Crack The Skye

When you were young you probably had pals who were much, much smarter than you. You know, the guys who were discussing the space/time paradigm and divining water in the back garden while you, in contrast, were attempting to divine other things with the assistance of a mangled copy of Fiesta. Atlanta’s Mastodon, in comparison to their peers, are like those mates, and their fourth offering is frankly like taking a trip into progressive rock hyperspace. You might assume that to achieve such an act of time and space travel would involve a frantic, forced and overblown effort. But this is as laid back and confident as you’ll ever lay ears on, and completely unlike anything around today’s sonic solar system. Given the somewhat trying circumstances under which it evolved, this is of great testament to Mastodon’s tenacity.

Prog has unfortunately become synonymous with over-complicated and unnecessarily corpulent noodling. If, however, you want to hear the most intelligent, relevant form of genuinely advancing rock music this side of Valhalla you’d do a lot worse set up an encounter with Crack The Skye.

Opener ‘Oblivion’ creeps out of some ancient ice cave, its initial menace-encrusted tones demanding both your immediate attention and vastly increased volume before settling into an angular crunch completely founded on Brann Dailor’s drum fills, reminiscent of Rush’s own Neil Peart. All this before shifting seamlessly to a chorus that’s pure Soundgarden.Then, just when you think you’ve got this all figured out they throw in a freaky, Eastern sounding ukulele intro to ‘Divinations’ which then calmly teleports itself into a dizzying vista of circular, folk-like riffscape but with a somehow new-age feel to it, leaving you thinking ‘ huh’ ?

No wonder you’re confused, and it doesn’t exactly get any more straightforward either, ‘cos the meat of the record is jointly its most ambitious and most unexpected twist. In most instances nowadays, to even contemplate producing a song divided into four ‘acts’ represents commercial and reputational suicide. To then throw in lyrics about Czarist Russia and expect to still be a functioning band the next week demands a level of self-assurance that not many of us possess.

Fortunately for them and us the listener, Mastodon are more than up to that challenge because ‘TheCzar (Usurper/Escape/Martyr/Spiral)’ is the album’s backbone. The great slew of styles is heralded by the mammoth riff that starts the second ‘act’, and iced perfectly by the laid back grandeur of ‘Spiral’ with its classic rock guitar solo. It gets better too, twice in fact. ‘Ghost of Karelia’ is the closest thing you’ll find here to an obvious single, although you’d suspect Mastodon don’t DO singles. It’s delicately picked intro lulls you quietly into another wickedly jagged riff and more of that staccato sticksmithery from Dailor, who you now suspect is loving this outing like a prehistoric pig in the proverbial.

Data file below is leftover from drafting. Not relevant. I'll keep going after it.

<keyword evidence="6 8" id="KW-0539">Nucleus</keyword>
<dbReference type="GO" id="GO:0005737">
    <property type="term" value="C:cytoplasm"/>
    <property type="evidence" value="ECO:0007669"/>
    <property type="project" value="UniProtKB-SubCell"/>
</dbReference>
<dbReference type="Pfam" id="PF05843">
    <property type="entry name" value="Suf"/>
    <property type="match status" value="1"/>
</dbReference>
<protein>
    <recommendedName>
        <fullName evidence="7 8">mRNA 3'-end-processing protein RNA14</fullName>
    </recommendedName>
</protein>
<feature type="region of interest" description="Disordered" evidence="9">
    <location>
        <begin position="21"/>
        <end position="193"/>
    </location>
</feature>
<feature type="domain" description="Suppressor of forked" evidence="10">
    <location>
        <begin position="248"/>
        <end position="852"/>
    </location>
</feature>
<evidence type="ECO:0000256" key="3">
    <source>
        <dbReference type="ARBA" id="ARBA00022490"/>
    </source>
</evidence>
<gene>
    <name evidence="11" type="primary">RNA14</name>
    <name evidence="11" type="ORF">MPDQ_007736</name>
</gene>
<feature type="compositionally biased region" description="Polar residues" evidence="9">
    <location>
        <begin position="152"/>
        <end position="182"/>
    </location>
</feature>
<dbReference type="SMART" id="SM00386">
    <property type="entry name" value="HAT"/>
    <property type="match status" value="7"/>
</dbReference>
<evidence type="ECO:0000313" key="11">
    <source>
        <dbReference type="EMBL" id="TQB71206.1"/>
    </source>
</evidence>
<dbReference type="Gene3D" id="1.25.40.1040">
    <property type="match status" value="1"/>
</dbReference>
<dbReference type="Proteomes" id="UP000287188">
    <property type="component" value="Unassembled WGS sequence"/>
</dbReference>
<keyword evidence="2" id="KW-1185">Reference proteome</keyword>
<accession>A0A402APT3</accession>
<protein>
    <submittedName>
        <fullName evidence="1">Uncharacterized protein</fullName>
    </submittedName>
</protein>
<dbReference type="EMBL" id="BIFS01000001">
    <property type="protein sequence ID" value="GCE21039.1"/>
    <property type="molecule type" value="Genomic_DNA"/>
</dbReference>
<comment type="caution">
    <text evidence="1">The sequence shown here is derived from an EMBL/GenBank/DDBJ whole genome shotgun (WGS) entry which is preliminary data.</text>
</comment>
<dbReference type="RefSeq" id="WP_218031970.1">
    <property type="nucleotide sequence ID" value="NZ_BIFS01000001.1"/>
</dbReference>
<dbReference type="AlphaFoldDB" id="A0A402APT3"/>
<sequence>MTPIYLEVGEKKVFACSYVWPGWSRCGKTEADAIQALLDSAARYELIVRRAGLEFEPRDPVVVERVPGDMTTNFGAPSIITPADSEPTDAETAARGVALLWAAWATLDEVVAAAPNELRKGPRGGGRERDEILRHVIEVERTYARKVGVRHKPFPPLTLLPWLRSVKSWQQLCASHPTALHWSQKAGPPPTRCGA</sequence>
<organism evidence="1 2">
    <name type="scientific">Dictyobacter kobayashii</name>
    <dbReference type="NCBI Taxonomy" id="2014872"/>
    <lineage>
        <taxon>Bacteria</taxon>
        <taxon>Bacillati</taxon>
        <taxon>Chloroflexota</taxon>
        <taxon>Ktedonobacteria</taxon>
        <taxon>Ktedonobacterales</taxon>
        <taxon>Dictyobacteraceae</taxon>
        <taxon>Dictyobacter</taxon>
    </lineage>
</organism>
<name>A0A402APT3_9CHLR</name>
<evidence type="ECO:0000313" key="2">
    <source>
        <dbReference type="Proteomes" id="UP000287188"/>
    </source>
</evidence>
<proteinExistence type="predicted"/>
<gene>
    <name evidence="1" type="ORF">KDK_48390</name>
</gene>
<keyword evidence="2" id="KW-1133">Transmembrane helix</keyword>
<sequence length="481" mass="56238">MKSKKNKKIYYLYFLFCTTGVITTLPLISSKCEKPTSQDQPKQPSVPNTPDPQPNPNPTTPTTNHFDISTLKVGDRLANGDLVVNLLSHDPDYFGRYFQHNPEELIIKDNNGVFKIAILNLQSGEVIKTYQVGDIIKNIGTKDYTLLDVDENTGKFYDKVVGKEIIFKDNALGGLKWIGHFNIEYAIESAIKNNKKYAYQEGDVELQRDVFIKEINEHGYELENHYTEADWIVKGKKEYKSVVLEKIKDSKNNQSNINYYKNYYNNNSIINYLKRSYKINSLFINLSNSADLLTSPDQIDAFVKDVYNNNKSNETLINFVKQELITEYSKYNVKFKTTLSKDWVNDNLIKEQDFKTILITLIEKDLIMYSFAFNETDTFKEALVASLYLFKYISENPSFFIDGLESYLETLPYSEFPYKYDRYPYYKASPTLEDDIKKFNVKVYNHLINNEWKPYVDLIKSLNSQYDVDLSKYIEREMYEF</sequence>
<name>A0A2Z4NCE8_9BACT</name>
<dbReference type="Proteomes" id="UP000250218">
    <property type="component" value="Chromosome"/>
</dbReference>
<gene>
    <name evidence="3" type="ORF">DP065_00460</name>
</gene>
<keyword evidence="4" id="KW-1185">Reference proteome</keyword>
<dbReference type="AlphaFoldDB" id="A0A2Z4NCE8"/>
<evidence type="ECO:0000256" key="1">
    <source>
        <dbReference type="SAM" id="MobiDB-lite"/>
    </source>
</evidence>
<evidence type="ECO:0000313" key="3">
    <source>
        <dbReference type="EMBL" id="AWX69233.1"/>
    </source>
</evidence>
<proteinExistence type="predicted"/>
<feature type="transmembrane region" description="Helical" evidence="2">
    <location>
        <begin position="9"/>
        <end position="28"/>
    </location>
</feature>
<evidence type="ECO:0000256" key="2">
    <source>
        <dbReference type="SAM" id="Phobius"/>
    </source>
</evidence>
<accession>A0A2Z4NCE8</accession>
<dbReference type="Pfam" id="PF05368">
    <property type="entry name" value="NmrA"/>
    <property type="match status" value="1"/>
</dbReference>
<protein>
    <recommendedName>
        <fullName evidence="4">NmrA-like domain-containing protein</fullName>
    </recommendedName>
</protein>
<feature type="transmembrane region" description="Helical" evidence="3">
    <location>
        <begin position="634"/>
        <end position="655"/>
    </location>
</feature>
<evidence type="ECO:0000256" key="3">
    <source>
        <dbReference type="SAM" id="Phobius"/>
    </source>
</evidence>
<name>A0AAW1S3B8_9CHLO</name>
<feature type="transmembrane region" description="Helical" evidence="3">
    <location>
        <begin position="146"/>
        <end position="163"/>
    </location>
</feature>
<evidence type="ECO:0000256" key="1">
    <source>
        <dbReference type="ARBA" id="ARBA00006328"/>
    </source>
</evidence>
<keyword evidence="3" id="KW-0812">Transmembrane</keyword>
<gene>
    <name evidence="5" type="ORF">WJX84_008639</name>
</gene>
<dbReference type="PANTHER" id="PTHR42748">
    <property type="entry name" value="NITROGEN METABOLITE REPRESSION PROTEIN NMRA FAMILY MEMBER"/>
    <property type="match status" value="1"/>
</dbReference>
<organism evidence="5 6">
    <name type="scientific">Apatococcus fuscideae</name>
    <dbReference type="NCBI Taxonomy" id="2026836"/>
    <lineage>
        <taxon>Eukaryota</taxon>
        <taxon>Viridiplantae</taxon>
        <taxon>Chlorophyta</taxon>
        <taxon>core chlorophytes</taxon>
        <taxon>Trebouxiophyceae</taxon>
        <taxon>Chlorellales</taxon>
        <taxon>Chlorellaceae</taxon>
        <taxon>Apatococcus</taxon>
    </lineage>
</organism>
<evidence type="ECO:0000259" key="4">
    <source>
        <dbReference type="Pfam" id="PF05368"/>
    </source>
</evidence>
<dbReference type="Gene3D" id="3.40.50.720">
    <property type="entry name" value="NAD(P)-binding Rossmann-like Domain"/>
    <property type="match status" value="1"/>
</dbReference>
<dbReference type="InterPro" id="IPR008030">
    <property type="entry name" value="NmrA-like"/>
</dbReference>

Prepare to chisel yourself off the ceiling though, because closer ‘The Last Baron’ is jaw-dropping, every bit of its 13-minute duration. Sounding like Ozzy, with the opening line “I guess they can say, we can set the world ablaze”..Brent Hinds instantly convinces you (a) that this band probably can and (b) that modern rock/metal may be about to undergo wholesale change, and one that is so very welcome.

To engage the services of someone with such overtly ‘commercial’ pedigree as Brendan O’Brien behind the desk of doom should really have tipped us off as to what plan Mastodon had in mind here. The overall sound is a given: it’s huge. More impressive, however, is the statement therein: in effect it’s saying that to make technically innovative heavy music within a forum of mass appeal is acceptable and better still, genuinely invigorating, hammering another large gnarly nail into the coffin of what we used to think progressive was all about. More are required…

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